Nutrition: 326 calories, 16.5 g fat (2.8 g sat fat), 407 mg sodium, 2.4 g fiber, 3.7 g sugar, 23.6 g protein
We know you think you love pad thai. Of course you do. Because you've never had this sesame noodle bowl before. Sesame makes a fresh addition to the classic peanut sauce you love while soba noodles give your bowl a little extra boost of protein on top of the chopped chicken.
Get the recipe from Pinch of Yum.
Nutrition: 247 calories, 5.6 g fat (1.1 g sat fat), 1006 mg sodium, 3.7 g fiber, 3.3 g sugar, 23.6 g protein
Sure, the sodium count is a bit higher than we'd like, but you can't argue with the rest of the stats. Slim on fat, big on protein, a bowl of this bright soup is good enough to earn a spot at the dinner table year-round.
Get the recipe from Gimme Some Oven.
Nutrition: 544 calories, 36.3 g fat (6.3 g sat fat), 868 mg sodium, 5.1 g fiber, 21.3 g sugar, 22.7 g protein
This is no puny salad. The healthy fats from the cashews and a hefty serving of protein from the chicken in this salad will put an end to your after-dinner snacking—for good. Don't think this is a standard chicken salad, either; chili-dusted mango brings the heat and makes a creative addition to this diet staple.
Get the recipe from How Sweet Eats.
Nutrition: 356 calories, 15.3 g fat (6.7 g sat fat), 586.9 mg sodium, 4.6 g fiber, 4.5 g sugar, 28.5 g protein
This comforting skillet proves that, if done right, you can have a cheesy dinner without undoing a day's worth of healthy eating. Pair it with a side salad to boost your fiber and veggie intake so you're less tempted to dive back in for seconds.
Get the recipe from Pinch of Yum.
Curer of colds, warmer of hearts, soother of souls: Chicken noodle soup does everything a comfort food is supposed to do, and does so without a hefty caloric price tag. But steer clear of canned chicken soup: Not only is it sparse on chicken and vegetables, a single cup can carry up to half a day’s worth of sodium. This version is light on the salt, but so loaded with chunky vegetables and shredded chicken that it could be dinner on its own. Get the pot on and make this Mom’s Chicken Noodle Soup!
Nutrition per serving: 523 calories, 9.4 g fat (3 g saturated), 432 mg sodium, 72 g carbs, 11.8 g fiber, 9.9 g sugar, 33.4 g protein (calculated with 1 cup of organic BBQ sauce and 2 cups quinoa)
While quinoa may be considered a health food god, many recipes that use the ancient grain really don't help you lose weight. This is because the supergrain is often paired up with not-so-wholesome foods. You want your quinoa to couple up with nutritionally-dense foods, like the ingredients in this casserole. Of course, consuming anything in excess can cause weight gain, so keep your serving to about a cup. You’ll still pack in 12 grams of satiating fiber (thanks to the black beans and quinoa) and 33 grams of muscle building protein (thanks to chicken...and quinoa).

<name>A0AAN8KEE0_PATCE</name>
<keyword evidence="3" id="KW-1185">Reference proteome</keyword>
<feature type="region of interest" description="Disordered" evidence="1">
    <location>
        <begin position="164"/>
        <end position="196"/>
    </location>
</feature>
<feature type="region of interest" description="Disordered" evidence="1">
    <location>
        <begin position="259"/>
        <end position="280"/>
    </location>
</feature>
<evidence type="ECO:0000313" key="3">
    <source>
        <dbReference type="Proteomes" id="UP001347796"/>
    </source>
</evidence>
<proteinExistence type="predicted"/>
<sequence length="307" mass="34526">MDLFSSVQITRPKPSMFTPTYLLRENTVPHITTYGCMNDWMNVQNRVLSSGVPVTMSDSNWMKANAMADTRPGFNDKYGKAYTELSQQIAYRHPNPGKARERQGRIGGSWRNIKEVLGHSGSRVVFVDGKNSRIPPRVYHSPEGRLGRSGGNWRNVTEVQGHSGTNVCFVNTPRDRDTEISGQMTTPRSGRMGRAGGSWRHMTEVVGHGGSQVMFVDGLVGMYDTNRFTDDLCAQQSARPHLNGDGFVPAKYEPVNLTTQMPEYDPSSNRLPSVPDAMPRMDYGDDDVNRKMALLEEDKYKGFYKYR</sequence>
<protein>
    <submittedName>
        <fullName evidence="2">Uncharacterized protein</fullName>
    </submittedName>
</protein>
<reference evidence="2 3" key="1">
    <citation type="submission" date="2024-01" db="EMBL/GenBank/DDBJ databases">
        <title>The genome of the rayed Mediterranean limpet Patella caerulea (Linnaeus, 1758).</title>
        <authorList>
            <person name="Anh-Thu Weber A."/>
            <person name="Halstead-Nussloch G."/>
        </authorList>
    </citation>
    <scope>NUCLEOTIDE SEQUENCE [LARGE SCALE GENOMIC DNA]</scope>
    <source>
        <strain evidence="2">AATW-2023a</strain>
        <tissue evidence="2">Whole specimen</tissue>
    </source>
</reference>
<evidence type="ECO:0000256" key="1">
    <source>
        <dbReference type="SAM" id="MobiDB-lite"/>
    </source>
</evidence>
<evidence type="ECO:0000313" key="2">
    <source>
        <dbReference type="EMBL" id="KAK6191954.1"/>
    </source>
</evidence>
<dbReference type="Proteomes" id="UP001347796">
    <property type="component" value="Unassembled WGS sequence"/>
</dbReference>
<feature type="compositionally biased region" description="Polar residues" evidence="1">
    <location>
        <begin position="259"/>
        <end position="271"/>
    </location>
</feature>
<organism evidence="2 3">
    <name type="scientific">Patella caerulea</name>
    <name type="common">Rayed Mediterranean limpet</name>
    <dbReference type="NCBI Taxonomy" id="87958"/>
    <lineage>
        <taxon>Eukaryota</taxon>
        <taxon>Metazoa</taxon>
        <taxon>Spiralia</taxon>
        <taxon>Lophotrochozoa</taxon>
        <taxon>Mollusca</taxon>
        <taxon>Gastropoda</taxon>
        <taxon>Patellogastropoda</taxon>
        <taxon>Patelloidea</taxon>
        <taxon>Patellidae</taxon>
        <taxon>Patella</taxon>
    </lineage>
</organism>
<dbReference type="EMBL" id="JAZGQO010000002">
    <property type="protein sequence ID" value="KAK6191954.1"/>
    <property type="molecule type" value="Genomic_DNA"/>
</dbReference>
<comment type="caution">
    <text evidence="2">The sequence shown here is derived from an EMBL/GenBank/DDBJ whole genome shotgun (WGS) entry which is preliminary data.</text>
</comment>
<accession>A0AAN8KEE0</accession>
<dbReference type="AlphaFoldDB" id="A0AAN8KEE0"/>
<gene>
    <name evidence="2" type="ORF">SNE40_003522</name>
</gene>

Get the recipe from Gimmie Some Oven.
Nutrition per serving: 322 calories, 17.8 g fat (2.9 g saturated), 6 mg sodium, 3.2 g carbs, 1 g fiber, 0 g sugar, 38.6 g protein
It doesn't get much easier than covering a whole chicken with homemade chimichurri sauce and roasting it. This recipe calls for a combination of cilantro and parsley, two cellulite-reducing ingredients, heart-healthy olive oil, antibacterial garlic, and a few other flab-fighting ingredients.
Get the recipe from Love and Olive Oil.
Nutrition per serving: 447 calories, 30.3 g fat (5.7 g saturated), 142 mg sodium, 3.9 g carbs, 0 g fiber, 3.6 g fiber, 39.5 g protein
Honey, lemon, extra virgin olive oil, garlic and a sprinkle of sea salt. Simple, wholesome and super tasty—these are chicken wings you don’t have to feel guilty about. Plus, they pack in 40 grams of protein. It doesn’t get more manly than wings during football games on Sundays, but don’t forget to check out these 30 Best Proteins for Your Penis
Get the recipe from Savory Simple.
Serves: 4 burgers
Nutrition per serving: 467 calories, 18.3 g fat (7 g saturated), 749 mg sodium, 34.6 g carbs, 3 g fiber, 5.4 g sugar, 38 g protein (calculated without salt and whole wheat buns)
Chicken parm is weight loss usually forbidden food. After all, it's breaded, fried chicken that's been smothered in salty, sugary tomato sauce and oily cheese. Luckily for you, we found a version that won’t ruin your diet! Did we mention it’s under 500 calories?
Get the recipe from Recipe Runner.
Nutrition per serving: 287 calories, 13.3 g fat (3 g saturated), 214 mg sodium, 6.1 g carbs, 0 g fiber, 2 g sugar, 34 g protein (calculated with lemon lime seltzer instead of soda)
Detox fat cells lose belly fat and reduce the appearance of cellulite with this powerful chicken dish. Herbs like cilantro help to fight puckered skin by removing heavy metals from the body that tend to hide in fat cells, disrupting normal tissue function. And with 34 grams of muscle-building protein, you’ll increase metabolic burn and sizzle away those unwanted love handles.